BUSEL, JOSEPH (1891–1919), Zionist-Socialist pioneer; one of the originators of the idea of the kevuẓah (see *kibbutz movement) and among its founders in Ereẓ Israel. Busel was born in Lachowicze, Minsk Region (Belorussia). Before he went to Ereẓ Irael in 1908 he worked in an agricultural settlement established by *PICA in the Kherson province in the Ukraine. In Ereẓ Israel he joined the group cultivating land at the settlement of Kinneret, where he evolved the idea of the independent agricultural collective group. In 1910 Busel, together with members of his "commune of Ḥaderah," settled at Um-Juni (*Deganyah), which became the first kevuẓah. He played a major role in formulating and implementing the principles on which the kevuẓah was founded, e.g., equal burden of work for men and women and communal child care. Busel was a leader of *Ha-Poel ha-Ẓair, and during World War I was active in the general institutions of the yishuv in Ereẓ Israel. He drowned while crossing Lake Kinneret from Tiberias to Deganyah. His wife, HAYYUTA BUSEL (1890–?), was an educator and agriculturalist. She was born in Lachowicze, settled in Ereẓ Israel and married Joseph in 1917. She was a leading member of the *Histadrut and women's labor movement, and of Iḥud ha-Kevuẓot *ve-ha-Kibbutzim. She settled in Deganyah.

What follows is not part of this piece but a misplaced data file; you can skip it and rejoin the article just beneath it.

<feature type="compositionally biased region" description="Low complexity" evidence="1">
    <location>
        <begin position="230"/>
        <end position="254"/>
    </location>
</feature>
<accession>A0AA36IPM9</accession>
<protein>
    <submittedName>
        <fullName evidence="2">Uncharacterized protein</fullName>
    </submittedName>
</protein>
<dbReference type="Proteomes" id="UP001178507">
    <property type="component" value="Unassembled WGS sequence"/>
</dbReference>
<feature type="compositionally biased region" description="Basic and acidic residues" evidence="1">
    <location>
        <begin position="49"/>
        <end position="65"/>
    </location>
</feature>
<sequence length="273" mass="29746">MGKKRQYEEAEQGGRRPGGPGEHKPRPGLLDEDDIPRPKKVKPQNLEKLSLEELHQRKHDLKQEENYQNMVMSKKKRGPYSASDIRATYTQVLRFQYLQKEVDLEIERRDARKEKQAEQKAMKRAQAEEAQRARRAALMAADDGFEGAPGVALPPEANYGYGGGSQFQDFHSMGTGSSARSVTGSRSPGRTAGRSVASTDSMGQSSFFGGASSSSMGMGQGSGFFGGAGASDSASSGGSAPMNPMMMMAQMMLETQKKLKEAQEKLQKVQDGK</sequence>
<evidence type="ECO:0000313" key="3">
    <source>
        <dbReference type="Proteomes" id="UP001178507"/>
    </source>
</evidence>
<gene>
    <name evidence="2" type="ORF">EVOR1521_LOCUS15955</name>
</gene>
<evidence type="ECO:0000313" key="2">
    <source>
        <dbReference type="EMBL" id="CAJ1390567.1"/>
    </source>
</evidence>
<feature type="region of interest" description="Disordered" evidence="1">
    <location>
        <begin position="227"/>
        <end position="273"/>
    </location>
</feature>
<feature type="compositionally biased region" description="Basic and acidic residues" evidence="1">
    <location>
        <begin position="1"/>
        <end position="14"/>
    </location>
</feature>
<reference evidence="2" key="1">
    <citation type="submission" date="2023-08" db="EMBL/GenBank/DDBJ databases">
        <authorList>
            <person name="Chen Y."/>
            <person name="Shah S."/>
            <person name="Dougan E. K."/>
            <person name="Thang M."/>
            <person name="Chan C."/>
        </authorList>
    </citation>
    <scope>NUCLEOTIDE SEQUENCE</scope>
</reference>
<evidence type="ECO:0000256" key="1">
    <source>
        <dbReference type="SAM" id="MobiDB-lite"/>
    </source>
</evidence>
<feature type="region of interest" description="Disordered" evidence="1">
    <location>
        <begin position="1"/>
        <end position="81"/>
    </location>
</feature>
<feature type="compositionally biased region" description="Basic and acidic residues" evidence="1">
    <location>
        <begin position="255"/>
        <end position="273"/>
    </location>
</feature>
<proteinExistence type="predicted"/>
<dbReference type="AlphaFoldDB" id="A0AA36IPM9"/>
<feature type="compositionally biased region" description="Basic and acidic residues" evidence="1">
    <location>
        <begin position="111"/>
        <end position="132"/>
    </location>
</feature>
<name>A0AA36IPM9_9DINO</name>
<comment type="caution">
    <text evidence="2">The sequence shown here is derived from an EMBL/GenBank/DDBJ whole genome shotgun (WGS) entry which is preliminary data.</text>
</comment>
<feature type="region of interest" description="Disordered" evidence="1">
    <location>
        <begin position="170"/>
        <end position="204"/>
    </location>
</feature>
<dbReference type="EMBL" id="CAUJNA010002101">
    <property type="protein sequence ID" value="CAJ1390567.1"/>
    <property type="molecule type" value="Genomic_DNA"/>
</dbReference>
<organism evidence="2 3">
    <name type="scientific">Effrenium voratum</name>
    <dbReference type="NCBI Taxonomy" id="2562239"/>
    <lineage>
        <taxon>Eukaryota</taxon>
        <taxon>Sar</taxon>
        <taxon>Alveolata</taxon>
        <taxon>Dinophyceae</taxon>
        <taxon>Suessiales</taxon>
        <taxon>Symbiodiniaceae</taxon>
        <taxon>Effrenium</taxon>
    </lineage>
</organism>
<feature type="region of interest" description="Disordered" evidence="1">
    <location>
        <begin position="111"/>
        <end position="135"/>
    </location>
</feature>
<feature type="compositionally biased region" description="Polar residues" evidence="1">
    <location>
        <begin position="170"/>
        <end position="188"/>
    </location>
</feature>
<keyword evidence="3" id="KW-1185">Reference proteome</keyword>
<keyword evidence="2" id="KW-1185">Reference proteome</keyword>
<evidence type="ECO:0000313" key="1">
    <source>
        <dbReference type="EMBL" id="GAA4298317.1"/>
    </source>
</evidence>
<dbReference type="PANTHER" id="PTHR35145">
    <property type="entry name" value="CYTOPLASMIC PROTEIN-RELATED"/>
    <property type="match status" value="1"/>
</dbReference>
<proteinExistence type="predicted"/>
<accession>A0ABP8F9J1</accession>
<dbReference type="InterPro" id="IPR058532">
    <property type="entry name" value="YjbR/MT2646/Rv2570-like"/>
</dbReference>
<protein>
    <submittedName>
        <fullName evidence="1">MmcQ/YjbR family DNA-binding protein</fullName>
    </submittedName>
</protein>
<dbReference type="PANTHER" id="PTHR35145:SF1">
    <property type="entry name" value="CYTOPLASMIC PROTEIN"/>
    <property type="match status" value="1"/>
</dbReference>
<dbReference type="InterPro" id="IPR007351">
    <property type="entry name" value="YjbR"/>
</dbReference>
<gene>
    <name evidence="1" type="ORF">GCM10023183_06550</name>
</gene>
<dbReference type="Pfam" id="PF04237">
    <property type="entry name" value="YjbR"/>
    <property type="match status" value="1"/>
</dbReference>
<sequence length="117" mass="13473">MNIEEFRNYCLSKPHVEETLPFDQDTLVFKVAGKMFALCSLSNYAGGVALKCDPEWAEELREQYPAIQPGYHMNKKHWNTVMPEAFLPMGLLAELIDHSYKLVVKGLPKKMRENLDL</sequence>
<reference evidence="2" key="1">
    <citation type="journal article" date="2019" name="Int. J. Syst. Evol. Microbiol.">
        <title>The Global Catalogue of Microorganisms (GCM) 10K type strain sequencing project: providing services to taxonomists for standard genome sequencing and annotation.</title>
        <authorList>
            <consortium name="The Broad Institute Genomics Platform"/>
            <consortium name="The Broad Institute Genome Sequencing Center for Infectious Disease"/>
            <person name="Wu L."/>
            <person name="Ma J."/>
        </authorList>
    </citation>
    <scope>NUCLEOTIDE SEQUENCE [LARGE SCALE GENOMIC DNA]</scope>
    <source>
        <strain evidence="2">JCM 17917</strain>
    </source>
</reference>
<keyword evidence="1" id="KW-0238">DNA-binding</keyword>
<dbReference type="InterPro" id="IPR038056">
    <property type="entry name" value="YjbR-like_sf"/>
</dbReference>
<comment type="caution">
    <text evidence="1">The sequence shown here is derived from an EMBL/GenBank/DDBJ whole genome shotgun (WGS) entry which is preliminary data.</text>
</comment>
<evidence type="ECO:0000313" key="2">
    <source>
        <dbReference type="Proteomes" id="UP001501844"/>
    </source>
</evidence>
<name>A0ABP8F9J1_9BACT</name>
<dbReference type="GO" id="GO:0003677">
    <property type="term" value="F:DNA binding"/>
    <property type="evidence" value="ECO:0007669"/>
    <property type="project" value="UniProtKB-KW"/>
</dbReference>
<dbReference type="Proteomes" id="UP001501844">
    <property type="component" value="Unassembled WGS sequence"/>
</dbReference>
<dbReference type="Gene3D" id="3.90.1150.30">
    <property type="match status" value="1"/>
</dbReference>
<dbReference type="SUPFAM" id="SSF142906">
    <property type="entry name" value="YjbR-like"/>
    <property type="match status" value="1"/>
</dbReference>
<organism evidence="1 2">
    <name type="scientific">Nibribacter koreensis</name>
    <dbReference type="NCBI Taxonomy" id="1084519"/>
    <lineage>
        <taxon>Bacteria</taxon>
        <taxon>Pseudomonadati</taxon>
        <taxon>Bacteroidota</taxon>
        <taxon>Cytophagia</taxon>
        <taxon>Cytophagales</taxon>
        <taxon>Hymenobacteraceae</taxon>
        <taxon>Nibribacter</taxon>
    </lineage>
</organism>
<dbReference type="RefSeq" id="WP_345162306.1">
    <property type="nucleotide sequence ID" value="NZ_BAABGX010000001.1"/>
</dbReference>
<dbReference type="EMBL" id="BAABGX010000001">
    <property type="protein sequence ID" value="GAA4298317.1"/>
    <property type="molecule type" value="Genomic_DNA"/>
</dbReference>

G. Hanoch (Rotfeld) (ed.), J. Busel-Esrim Shanah le-Moto (1939); M. Braslavski, Tenu'at ha-Po'alim ha-Ereẓ Yisre'elit, 4 (19632), index; Y. Shalom (ed.), Sefer Busel (1960), 233–300.
Source: Encyclopaedia Judaica. © 2008 The Gale Group. All Rights Reserved.